Q: As a gardener of fruits and vegetables, I want to know how I can get the most bang for my bucket of water. Which of the commonly grown spring/summer plants – such as tomatoes, zucchini, beans – yields the most produce per volume of water? If you had limited water to use on a garden of edibles, what would you select to grow this summer of drought? – Melanie Loo, Sacramento
A: Grow beans. They have built-in drought resistance.
In fact, several summer favorites do pretty well with restricted water. Beans native to the Southwest or other areas with hot summers and little rain can do well this summer in Sacramento. Tepary beans, for example, thrive in the Arizona desert.
Black-eyed peas need hot temperatures to produce good crops and like less water, not more. Lima beans can get by on limited water, too. Snap beans and pole beans need only short growing seasons and will set crops with little water.
Tomatoes, melons and squash grow deep roots that seek out water. Those deep roots benefit from weekly deep irrigation. Dark Star, a variety of zucchini, is especially adept at producing a large crop with limited water.
Several melon varieties are recommended for hot, dry summers: Missouri Gold; Top Mark; Sweet Passion; Kansas; Edisto 47; Crimson Sweet watermelon; and Strawberry watermelon. Those are all heat- and drought-tolerant varieties suggested by Southern Exposure Seed Exchange.
Sacramento radio host Farmer Fred Hoffman recently compiled a list of drought-tolerant crops for Sacramento home gardeners. Besides all those melons and beans, he included okra (Gold Coast, Stewart Zeebest, Beck’s Big Buck); eggplant (Listada de Gandia, Black Beauty, Ping Tung Long); peppers (Carolina Wonder, Charleston Belle, Aji Dulce); cucumbers (Little Leaf H-19, Ashley, Suyo Long); squash (Moschata, Tromboncino, Waltham Butternut); and pumpkin (Seminole).
If trying to decide between two varieties, look at their leaves. Vegetable plants with smaller leaves tend to lose less moisture due to transpiration. Veggies with big floppy leaves will suffer more in drought conditions.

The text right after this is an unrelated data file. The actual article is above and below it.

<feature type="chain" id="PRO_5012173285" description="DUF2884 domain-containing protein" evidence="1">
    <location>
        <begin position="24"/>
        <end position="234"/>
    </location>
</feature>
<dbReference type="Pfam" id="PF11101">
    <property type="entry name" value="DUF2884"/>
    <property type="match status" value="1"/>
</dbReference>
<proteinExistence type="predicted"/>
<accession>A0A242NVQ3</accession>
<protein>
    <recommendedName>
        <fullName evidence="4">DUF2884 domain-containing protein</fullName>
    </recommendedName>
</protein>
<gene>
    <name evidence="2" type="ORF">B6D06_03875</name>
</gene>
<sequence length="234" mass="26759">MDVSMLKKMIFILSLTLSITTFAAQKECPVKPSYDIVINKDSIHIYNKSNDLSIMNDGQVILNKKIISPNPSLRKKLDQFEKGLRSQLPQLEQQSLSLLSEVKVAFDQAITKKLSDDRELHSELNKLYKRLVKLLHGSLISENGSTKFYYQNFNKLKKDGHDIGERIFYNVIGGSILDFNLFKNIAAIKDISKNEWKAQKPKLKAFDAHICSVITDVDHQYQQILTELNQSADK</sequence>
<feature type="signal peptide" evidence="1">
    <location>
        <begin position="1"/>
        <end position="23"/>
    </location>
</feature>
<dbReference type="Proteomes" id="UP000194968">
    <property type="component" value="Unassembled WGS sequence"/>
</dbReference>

Among the tomatoes, the varieties that tend to be drought stars include: Cherokee Purple; Mortgage Lifter; Legend; San Marzano; Arkansas Traveler; Red Star; Tropic; Ozark Pink; Valencia; and Neptune. But most tomatoes will do OK even on a water diet.
Mature tomato plants need about 1 gallon a day; that comes out to just under 1 inch of irrigation a week. That’s less than lawn. That doesn’t mean water the tomatoes every day; split their water ration to two or three times a week. If they’re drooping in triple-digit weather, give them a drink.
To help tomatoes make the most of what moisture they get, give them a double layer of mulch. Spread newspaper (such as the print edition of The Sacramento Bee) six to eight pages thick around the tomato plants. Then, cover the newspaper with two inches of organic mulch (such as compost, dried leaves or shredded bark). That helps the soil retain that precious moisture.
As for what not to plant: Skip the corn; it’s a major water hog and does not form ears well when irrigation is cut back.
Shallow-rooted lettuce is not drought tolerant (and usually struggles during Sacramento summers anyway), so cut back on summer greens – or grow them in pots on a patio with dabbled sun where they can get some shade (and attention if they wilt).